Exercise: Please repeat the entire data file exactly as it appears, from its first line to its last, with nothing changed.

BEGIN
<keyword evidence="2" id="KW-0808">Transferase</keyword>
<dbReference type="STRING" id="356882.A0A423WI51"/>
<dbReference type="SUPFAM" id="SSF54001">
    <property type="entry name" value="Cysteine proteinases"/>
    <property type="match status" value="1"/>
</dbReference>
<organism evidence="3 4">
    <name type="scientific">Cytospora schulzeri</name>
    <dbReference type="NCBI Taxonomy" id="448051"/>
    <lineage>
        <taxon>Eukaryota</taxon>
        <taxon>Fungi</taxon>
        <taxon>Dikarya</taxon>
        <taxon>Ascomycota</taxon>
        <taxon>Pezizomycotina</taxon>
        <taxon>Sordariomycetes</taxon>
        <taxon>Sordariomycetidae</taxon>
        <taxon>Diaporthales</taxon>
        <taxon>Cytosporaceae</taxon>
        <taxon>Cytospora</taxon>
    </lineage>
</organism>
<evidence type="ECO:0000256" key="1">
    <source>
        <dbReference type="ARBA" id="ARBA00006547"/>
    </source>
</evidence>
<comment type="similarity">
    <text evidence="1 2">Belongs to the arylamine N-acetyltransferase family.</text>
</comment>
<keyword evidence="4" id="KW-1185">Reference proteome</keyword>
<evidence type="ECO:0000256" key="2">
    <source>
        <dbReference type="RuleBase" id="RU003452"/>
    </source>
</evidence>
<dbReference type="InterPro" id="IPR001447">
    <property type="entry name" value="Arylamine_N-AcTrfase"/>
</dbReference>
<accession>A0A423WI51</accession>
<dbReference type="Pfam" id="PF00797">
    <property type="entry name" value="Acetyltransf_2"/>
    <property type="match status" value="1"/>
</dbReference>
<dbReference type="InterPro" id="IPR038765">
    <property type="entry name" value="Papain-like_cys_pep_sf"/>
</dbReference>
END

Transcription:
<keyword evidence="2" id="KW-0808">Transferase</keyword>
<dbReference type="STRING" id="356882.A0A423WI51"/>
<dbReference type="SUPFAM" id="SSF54001">
    <property type="entry name" value="Cysteine proteinases"/>
    <property type="match status" value="1"/>
</dbReference>
<organism evidence="3 4">
    <name type="scientific">Cytospora schulzeri</name>
    <dbReference type="NCBI Taxonomy" id="448051"/>
    <lineage>
        <taxon>Eukaryota</taxon>
        <taxon>Fungi</taxon>
        <taxon>Dikarya</taxon>
        <taxon>Ascomycota</taxon>
        <taxon>Pezizomycotina</taxon>
        <taxon>Sordariomycetes</taxon>
        <taxon>Sordariomycetidae</taxon>
        <taxon>Diaporthales</taxon>
        <taxon>Cytosporaceae</taxon>
        <taxon>Cytospora</taxon>
    </lineage>
</organism>
<evidence type="ECO:0000256" key="1">
    <source>
        <dbReference type="ARBA" id="ARBA00006547"/>
    </source>
</evidence>
<comment type="similarity">
    <text evidence="1 2">Belongs to the arylamine N-acetyltransferase family.</text>
</comment>
<keyword evidence="4" id="KW-1185">Reference proteome</keyword>
<evidence type="ECO:0000256" key="2">
    <source>
        <dbReference type="RuleBase" id="RU003452"/>
    </source>
</evidence>
<dbReference type="InterPro" id="IPR001447">
    <property type="entry name" value="Arylamine_N-AcTrfase"/>
</dbReference>
<accession>A0A423WI51</accession>
<dbReference type="Pfam" id="PF00797">
    <property type="entry name" value="Acetyltransf_2"/>
    <property type="match status" value="1"/>
</dbReference>
<dbReference type="InterPro" id="IPR038765">
    <property type="entry name" value="Papain-like_cys_pep_sf"/>
</dbReference>